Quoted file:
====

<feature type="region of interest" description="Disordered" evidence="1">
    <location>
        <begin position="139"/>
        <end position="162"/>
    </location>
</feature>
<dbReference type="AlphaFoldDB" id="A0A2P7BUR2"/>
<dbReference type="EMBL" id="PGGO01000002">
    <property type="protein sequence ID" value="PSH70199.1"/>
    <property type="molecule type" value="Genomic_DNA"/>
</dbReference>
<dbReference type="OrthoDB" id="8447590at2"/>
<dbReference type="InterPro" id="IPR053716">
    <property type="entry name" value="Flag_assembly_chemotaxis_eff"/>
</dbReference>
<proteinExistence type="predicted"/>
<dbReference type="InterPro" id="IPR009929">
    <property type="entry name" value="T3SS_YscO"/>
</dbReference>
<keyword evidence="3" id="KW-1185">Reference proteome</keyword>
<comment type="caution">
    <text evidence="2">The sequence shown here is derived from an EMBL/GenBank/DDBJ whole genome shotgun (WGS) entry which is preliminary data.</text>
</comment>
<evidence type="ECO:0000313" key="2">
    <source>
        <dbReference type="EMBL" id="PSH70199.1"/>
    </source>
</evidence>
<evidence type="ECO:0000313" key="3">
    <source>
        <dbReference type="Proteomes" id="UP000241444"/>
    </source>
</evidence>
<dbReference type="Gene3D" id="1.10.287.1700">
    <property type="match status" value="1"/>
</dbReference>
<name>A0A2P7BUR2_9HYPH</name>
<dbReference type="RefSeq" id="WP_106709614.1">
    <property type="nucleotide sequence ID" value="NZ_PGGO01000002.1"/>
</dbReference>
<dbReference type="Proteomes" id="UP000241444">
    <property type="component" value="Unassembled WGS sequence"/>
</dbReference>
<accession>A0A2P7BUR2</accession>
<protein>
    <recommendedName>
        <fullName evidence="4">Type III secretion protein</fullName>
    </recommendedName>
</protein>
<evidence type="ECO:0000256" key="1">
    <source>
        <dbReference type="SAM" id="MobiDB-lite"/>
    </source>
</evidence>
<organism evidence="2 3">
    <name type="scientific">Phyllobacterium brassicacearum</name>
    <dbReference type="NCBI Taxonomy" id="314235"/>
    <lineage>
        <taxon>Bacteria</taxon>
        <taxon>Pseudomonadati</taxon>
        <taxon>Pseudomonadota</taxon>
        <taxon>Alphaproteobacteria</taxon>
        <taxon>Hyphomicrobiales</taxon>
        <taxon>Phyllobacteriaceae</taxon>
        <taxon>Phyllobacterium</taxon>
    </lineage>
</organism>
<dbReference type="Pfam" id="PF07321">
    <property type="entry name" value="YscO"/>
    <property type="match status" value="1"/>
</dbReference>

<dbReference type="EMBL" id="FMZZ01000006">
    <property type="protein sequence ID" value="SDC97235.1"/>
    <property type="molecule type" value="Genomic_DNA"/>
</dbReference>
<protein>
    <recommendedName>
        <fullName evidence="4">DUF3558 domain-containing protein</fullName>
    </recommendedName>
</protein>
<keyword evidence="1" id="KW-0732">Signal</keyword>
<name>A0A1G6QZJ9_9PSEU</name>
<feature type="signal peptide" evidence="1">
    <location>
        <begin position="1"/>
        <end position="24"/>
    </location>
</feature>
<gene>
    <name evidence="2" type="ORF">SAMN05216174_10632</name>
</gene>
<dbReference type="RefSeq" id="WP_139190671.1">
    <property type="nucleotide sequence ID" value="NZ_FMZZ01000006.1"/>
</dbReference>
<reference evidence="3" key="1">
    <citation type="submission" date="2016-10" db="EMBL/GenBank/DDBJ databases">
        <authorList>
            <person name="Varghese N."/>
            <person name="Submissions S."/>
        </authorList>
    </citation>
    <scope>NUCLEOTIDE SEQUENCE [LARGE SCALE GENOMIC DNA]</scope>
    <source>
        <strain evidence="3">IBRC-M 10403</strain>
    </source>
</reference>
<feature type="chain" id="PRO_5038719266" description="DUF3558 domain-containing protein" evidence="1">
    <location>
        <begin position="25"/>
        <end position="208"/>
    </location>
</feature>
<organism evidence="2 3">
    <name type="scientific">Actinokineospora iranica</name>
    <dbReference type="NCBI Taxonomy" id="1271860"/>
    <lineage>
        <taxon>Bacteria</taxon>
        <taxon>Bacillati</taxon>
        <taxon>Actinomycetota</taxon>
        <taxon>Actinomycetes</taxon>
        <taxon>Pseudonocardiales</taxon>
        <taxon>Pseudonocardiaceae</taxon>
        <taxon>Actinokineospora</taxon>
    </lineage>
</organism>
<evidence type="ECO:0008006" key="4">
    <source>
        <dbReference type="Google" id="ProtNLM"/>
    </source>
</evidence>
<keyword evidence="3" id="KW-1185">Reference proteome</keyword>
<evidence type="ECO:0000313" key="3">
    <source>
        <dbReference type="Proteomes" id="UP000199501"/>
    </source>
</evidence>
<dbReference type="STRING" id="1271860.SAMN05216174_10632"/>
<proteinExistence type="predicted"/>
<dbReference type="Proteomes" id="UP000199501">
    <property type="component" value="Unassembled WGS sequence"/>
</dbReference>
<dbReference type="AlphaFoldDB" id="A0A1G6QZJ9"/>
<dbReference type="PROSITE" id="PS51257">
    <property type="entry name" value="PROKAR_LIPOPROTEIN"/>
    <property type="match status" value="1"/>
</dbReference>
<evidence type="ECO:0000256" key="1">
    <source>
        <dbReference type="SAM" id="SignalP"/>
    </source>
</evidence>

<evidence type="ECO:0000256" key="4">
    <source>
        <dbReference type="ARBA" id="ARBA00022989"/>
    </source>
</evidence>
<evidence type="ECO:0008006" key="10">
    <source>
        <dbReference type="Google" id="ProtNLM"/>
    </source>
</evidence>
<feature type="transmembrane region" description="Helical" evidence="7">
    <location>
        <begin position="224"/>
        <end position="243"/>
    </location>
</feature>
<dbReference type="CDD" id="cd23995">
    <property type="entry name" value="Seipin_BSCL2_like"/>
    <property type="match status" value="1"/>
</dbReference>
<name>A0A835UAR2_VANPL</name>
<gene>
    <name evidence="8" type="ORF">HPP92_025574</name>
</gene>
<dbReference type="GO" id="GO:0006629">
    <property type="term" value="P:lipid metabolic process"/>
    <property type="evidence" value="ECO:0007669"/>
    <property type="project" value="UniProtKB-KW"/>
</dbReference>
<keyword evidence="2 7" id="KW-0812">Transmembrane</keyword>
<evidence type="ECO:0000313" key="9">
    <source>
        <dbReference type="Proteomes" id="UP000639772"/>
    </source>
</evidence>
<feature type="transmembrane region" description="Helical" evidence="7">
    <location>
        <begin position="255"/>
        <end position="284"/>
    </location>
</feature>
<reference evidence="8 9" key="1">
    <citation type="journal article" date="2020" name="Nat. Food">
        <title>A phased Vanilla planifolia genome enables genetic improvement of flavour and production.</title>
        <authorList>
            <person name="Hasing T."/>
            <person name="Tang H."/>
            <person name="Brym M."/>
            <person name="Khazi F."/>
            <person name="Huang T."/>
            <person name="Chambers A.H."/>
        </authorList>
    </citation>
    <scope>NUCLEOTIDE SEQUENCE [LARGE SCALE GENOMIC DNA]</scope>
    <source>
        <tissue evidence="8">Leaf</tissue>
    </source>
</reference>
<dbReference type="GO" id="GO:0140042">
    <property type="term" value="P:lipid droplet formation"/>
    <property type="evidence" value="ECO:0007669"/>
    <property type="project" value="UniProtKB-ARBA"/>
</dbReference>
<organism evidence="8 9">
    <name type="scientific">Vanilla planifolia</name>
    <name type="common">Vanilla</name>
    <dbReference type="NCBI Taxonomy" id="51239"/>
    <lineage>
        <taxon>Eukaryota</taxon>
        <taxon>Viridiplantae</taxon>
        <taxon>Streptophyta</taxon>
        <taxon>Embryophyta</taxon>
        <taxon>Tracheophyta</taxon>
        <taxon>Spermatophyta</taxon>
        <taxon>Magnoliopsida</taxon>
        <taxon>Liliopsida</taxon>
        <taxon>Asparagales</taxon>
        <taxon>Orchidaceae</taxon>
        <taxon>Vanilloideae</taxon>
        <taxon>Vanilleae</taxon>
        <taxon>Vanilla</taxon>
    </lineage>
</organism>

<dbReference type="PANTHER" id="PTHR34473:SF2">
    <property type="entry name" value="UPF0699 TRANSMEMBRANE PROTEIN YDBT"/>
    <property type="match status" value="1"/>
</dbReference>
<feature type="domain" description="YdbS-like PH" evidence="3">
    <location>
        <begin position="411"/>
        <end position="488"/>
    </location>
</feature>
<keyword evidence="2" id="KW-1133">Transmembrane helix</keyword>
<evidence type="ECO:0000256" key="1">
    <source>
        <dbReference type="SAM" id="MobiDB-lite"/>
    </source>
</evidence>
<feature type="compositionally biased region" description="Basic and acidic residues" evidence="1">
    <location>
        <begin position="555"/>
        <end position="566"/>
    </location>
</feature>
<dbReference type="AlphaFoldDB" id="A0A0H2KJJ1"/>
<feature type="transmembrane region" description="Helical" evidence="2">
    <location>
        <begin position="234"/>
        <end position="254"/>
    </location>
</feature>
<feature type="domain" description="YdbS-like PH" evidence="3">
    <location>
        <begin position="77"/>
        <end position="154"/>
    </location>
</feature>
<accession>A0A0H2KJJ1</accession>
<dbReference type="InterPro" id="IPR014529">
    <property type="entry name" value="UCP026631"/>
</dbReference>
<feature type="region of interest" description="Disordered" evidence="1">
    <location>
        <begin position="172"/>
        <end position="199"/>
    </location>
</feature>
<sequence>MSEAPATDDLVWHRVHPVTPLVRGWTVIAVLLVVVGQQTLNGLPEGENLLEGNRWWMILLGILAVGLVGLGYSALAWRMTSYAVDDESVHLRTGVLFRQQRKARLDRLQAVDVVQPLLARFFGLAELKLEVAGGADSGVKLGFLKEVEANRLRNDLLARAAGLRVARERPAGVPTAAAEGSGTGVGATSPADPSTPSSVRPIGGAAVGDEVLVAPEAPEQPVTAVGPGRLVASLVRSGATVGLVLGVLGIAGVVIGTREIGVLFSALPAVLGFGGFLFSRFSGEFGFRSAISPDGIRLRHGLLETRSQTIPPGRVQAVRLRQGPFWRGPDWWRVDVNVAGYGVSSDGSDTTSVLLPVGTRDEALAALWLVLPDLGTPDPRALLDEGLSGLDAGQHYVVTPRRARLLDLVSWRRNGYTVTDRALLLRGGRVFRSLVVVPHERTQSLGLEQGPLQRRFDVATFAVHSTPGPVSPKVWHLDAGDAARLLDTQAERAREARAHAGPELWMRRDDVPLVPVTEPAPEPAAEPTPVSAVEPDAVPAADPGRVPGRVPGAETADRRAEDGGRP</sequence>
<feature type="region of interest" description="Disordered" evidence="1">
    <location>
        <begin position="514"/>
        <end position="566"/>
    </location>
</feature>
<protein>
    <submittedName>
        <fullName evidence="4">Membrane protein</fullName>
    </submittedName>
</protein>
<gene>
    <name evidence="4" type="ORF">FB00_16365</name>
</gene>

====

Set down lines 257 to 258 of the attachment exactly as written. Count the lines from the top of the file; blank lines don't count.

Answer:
<dbReference type="AlphaFoldDB" id="A0A0H2KJJ1"/>
<feature type="transmembrane region" description="Helical" evidence="2">